By late 1999, AOL had 22 million subscribers. When it announced its merger with Time Warner in 2000, AOL’s valuation hit $163 billion. AOL had recently used its financial muscle to acquire Netscape for $4.2 billion, and had other acquisition options in the pipeline – including, potentially Disney or eBay – if the merger with Time Warner didn’t work out. But AOL wanted that merger above others. Time Warner’s premium “content brands” – HBO, CNN and Warner Music – made it hugely attractive. Since it owned Time Warner Cable, it offered access that would be a boon to AOL in an era when cable companies had no obligation to share capacity.
During the merger negotiations, Case agreed to step down as AOL’s CEO and to let Time Warner CEO Jerry Levin take the reins in the “biggest merger” up until that time. But, although AOL had the higher valuation, Time Warner’s establishment profile meant that the marriage wasn’t a “merger of equals.” Tensions plagued AOL Time Warner from the outset – and then came the dot-com crash. Brands within the company competed, blocking AOL’s access to the broadband network. Time Warner executives blamed AOL for the company’s diving valuation.
As it turned out, the dot-com crash and the blame culture had blighted the “biggest merger in history” from the start. Board members ousted Levin in a corporate “coup,” and Dick Parsons became CEO. He restructured, but he wasn’t interested in the Internet. AOL became “orphaned.” Other execs ignored Case’s suggestions to buy pre-flotation Google or, perhaps, Apple. The media pounced on AOL Time Warner’s troubles and without foundation suggested impropriety over the merger. Case made the tough decision to leave. Family issues – including his brother’s fight with terminal brain cancer – fueled his decision.
“The Three P’s”
To succeed in the Third Wave, focus on the three P’s – “partnership, policy and perseverance.” To gain ground quickly, establish trusting, mutually beneficial partnerships. Your ability to collaborate in a way that makes your firm more than the sum of its parts will convince skeptical “industry gatekeepers” of your credibility. Although he had a great team and an excellent product, Case’s new company Revolution Health, the personal health management firm he launched in 2005 after he left AOL, failed because it lacked strong partnerships.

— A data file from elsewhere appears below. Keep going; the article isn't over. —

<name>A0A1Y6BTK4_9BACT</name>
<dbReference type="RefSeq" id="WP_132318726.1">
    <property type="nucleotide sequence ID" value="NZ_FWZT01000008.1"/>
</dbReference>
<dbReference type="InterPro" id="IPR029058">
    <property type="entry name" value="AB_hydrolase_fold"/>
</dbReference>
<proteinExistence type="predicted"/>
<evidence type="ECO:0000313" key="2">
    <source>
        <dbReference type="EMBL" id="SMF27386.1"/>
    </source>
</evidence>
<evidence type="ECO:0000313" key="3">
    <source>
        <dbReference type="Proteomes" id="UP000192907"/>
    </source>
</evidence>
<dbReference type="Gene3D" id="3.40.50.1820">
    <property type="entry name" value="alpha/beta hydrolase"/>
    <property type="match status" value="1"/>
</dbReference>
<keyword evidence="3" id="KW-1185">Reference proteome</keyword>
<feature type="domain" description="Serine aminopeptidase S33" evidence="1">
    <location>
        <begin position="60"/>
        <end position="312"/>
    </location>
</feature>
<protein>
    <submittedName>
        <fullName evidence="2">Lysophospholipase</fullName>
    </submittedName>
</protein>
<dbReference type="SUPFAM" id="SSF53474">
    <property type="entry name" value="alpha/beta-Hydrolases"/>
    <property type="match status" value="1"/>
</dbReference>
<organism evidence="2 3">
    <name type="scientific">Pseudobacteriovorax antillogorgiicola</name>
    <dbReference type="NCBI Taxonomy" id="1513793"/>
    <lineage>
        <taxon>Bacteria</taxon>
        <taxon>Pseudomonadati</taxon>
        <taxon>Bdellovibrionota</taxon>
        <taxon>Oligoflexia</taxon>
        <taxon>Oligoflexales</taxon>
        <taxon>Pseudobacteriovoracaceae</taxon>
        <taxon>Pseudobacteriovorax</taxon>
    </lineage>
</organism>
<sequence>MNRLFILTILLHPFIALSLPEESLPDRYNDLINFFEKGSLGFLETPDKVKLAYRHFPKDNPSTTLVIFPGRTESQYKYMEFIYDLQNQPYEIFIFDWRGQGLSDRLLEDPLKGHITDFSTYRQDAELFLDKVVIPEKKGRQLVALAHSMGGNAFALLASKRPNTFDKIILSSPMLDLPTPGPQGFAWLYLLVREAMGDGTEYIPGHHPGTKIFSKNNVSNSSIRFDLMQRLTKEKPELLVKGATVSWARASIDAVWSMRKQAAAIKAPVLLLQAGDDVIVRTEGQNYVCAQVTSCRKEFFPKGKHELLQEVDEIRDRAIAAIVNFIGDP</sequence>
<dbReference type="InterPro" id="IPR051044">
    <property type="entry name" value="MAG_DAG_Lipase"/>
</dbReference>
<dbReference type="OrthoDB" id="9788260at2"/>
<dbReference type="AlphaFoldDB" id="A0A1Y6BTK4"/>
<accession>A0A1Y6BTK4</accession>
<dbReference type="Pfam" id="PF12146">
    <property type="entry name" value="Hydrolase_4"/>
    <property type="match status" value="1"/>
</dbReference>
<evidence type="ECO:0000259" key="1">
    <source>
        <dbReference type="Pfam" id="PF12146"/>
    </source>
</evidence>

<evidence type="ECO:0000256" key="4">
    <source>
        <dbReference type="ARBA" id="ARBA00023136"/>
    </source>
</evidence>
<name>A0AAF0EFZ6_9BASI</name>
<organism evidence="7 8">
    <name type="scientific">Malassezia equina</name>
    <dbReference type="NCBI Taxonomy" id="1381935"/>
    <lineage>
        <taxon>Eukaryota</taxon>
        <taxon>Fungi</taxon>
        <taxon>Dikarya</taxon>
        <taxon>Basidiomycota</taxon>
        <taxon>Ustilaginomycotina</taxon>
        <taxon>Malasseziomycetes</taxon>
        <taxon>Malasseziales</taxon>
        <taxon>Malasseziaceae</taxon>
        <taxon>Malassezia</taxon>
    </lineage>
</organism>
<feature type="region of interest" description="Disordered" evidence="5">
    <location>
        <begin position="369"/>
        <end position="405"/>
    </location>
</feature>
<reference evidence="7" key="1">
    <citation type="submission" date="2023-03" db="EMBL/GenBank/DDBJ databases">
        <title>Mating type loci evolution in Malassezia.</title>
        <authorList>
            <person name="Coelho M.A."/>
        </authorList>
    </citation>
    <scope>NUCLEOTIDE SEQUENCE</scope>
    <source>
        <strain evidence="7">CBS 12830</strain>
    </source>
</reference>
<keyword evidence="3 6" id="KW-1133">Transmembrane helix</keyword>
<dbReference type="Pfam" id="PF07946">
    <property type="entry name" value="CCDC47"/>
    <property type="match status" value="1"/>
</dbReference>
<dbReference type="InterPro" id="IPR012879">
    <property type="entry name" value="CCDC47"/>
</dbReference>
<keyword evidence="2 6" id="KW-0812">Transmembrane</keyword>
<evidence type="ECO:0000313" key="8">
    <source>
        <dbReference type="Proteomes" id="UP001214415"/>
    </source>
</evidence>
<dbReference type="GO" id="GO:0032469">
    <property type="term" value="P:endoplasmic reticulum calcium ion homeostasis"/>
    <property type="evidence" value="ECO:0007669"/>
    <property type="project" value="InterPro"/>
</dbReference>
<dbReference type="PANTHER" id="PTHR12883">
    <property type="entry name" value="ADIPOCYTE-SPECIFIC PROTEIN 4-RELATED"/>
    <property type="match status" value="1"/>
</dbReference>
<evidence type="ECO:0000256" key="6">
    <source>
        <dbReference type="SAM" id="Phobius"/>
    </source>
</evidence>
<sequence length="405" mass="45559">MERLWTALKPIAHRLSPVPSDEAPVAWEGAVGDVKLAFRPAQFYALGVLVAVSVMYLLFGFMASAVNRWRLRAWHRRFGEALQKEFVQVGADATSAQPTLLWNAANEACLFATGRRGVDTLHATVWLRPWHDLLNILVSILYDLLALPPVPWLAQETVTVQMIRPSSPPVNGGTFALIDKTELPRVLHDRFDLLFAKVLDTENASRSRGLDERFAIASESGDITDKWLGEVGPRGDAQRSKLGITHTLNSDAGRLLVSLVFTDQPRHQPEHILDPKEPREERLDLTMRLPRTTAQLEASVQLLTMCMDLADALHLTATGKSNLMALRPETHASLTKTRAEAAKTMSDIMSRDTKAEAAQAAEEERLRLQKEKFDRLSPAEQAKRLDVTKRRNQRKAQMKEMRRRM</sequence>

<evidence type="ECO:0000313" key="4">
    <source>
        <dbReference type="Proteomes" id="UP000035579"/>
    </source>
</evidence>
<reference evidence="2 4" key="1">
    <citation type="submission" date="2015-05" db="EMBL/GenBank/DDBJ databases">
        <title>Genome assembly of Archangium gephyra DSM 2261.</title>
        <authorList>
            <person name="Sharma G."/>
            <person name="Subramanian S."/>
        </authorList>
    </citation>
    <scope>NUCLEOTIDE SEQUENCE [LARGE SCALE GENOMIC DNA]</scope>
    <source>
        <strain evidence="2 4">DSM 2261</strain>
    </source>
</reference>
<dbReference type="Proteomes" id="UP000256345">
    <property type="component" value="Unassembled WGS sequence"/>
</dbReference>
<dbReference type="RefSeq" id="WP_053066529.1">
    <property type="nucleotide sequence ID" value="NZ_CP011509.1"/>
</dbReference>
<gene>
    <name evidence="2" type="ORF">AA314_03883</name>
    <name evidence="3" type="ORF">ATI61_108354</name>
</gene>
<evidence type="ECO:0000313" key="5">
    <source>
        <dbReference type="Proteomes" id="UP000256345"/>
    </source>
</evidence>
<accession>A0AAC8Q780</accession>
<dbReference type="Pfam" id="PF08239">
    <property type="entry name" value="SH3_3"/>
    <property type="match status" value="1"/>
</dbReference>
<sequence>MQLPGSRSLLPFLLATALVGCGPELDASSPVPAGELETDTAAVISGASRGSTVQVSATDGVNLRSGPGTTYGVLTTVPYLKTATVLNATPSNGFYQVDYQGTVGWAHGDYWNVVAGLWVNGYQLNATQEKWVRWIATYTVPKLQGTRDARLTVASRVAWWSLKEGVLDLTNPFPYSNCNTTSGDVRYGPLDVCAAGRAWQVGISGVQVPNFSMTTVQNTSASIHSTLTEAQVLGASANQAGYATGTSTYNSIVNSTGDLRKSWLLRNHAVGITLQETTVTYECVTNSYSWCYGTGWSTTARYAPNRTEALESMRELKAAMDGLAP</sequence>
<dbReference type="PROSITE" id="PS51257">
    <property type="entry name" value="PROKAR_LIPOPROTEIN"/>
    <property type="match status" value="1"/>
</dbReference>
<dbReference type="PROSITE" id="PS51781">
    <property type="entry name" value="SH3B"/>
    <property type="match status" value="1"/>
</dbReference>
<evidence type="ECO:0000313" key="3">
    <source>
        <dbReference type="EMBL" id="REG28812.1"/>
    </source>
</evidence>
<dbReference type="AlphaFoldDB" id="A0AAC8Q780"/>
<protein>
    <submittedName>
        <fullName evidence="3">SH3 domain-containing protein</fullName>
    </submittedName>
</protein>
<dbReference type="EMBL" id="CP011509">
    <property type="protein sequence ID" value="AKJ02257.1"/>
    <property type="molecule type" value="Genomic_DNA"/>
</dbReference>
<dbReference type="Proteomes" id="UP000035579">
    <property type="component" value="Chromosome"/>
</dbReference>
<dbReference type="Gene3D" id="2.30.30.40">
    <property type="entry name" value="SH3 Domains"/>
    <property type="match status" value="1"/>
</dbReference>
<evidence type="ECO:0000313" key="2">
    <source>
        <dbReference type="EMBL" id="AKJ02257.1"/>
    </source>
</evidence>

Working With Government
Government is a key partner in the Third Wave, where success requires policy “fluency” and a willingness to work out business issues. Perseverance and “adaptability” drive Third Wave corporate success. Along with the guts to endure the start-up “slog,” new entrepreneurs and forward-thinking “incumbents” must embrace a “disruptive mind-set” and temper their self-starter tendencies with diplomacy. Third Wave success depends on working with the government, which makes the rules that Third Wave operations follow. In the tech era, government innovates; consider ARPA, the government agency that created the Internet. The White House now has a Digital Service, the USDS, that hires outstanding software engineers. Government both regulates Third Wave firms and buys from them. President Barack Obama’s administration asked Case to participate in initiatives on innovation, entrepreneurship and jobs – including the 2012 JOBS Act.
Those who don’t see a need to work with government cite Uber as an example of a company that ignored regulations. Its confrontational approach won’t work for most Third Wave start-ups. Some Silicon Valley successes view government as a hindrance, but that view is not constructive. For its part, the US government must help start-up entrepreneurs and freelancers. Officials in this area must understand Third Wave technologies. The government should increase R&D spending and appoint a “Third Wave czar” to cut bureaucracy. The US also should launch a “Start-Up Visa” program so the best talent from other nations can come, work and stay in America.
“Ride the Wave”
The US can stay on top, but it must adapt. Entrepreneurs, government and corporate America must get on top of the Third Wave. “Profit plus purpose” entrepreneurs will forge ahead. Health care, education, transport and other industries need fixing. Think big, and collaborate with others. Corporate America also needs to be more open to wilder ideas. Companies like Airbnb and Uber overtook long-established firms. As they indicate, the Third Wave demands radical flexibility. To catch the wave of technological progress and shine, try to build revolutionary new businesses, going from imagination, to realization, to global scale.